And, if you happen to arrive early enough, you’ll still have a decent chance of catching a glimpse of wildlife. Although generally shy, coyotes and deer frequent the area, while rattlesnakes can sometimes be found lounging among rocks and boulders (watch where you step!). While you’re less likely to see these creatures in the heat of the day, you’ll have better odds of catching tiny hummingbirds suck nectar from wildflowers and seeing various birds of prey in the sky above (for the bird lovers out there, refer to this handy guide book).
A note on the weather: the South Okanagan region has some of the hottest recorded summer temperatures in all of Canada (in July and August days can reach 35 C +). While it’s a dry heat and you might feel like it’s not that hot, don’t underestimate the power of the sun. Bring sunscreen, a hat, and water bottle if you plan on walking any of the outdoor trails.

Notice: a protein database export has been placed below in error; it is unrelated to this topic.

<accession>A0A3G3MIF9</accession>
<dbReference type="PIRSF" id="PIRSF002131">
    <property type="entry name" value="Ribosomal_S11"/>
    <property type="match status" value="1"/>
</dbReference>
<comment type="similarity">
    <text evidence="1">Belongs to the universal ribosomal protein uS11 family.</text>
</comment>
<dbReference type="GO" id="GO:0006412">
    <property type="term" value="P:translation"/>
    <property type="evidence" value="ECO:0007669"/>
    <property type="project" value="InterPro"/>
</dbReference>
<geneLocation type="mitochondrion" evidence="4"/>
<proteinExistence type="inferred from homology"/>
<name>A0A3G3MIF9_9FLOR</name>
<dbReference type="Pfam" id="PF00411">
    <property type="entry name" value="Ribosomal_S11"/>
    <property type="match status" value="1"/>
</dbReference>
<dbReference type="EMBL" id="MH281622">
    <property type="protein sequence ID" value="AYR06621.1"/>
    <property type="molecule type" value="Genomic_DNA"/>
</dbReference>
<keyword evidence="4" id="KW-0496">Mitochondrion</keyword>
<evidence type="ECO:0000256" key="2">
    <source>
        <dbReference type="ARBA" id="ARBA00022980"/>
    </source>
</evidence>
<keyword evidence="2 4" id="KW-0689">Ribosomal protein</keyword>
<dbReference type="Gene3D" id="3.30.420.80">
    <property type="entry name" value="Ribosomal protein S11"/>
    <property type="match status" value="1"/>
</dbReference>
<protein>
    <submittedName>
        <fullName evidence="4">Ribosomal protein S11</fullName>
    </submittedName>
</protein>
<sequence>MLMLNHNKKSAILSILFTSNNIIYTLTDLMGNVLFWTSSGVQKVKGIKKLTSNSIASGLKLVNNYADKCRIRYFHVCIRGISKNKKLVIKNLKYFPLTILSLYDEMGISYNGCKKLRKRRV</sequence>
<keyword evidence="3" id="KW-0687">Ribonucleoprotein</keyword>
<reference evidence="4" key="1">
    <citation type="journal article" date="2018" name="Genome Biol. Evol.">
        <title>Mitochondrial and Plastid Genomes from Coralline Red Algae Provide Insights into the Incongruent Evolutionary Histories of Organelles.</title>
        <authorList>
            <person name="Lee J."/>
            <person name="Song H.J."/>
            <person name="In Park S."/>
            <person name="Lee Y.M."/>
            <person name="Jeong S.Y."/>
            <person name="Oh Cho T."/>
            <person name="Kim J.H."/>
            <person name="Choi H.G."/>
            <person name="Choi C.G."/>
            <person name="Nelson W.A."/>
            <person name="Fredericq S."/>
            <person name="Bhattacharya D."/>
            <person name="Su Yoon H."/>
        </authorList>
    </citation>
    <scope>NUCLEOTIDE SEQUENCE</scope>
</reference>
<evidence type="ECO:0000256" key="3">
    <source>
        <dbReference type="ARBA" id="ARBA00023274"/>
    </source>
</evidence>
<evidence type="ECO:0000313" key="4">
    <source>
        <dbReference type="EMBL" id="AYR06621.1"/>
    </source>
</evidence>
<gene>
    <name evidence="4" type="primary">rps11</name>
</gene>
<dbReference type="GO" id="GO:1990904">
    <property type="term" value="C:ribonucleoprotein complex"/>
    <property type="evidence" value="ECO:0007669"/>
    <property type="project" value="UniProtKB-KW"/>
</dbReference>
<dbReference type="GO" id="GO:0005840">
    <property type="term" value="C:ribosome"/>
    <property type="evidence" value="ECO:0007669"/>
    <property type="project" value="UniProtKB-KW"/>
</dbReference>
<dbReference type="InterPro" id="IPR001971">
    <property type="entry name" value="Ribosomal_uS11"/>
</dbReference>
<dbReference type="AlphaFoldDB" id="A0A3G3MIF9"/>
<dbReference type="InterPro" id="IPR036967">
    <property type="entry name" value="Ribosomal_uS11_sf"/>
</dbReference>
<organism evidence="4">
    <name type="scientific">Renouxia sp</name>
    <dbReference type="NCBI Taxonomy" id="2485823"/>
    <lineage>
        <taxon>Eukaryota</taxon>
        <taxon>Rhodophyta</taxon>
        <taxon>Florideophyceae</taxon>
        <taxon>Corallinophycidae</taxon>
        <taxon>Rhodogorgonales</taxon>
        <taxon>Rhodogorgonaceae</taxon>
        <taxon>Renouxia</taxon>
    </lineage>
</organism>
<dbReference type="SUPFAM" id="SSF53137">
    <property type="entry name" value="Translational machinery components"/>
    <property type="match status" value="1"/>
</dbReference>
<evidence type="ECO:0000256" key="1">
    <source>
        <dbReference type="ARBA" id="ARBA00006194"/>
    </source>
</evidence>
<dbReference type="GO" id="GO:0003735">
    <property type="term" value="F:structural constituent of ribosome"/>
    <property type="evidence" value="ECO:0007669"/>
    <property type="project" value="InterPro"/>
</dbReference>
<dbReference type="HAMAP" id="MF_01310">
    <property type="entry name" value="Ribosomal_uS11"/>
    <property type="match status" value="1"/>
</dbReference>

The Desert Cultural Centre is open seven days a week from 9:30 am to 4:30 pm. Entry for adults is $12.50, while seniors cost $11 and children are $8. Family tickets are also available for $36 which includes entry for two adults and two children.
Staying for a few days
If you have more than a couple of hours to spend here, then a stop at Nk’Mip Cellars is definitely in order. I would go so far as to say that it’s one of the most distinct wineries in the whole Okanagan region, and not just for their stellar wines. Nk’Mip is North America’s first Aboriginal owned winery, an indisputable legacy that has not only helped the Osoyoos Indian Band regain their prosperity but has also paved the way for several other Aboriginal-run vineyards.
Inside their lofty tasting room, which you’ll find adorned with beautiful Native artwork, you can sample five of their wines for $5. Should you choose to purchase a bottle after the tasting, the fee is waived.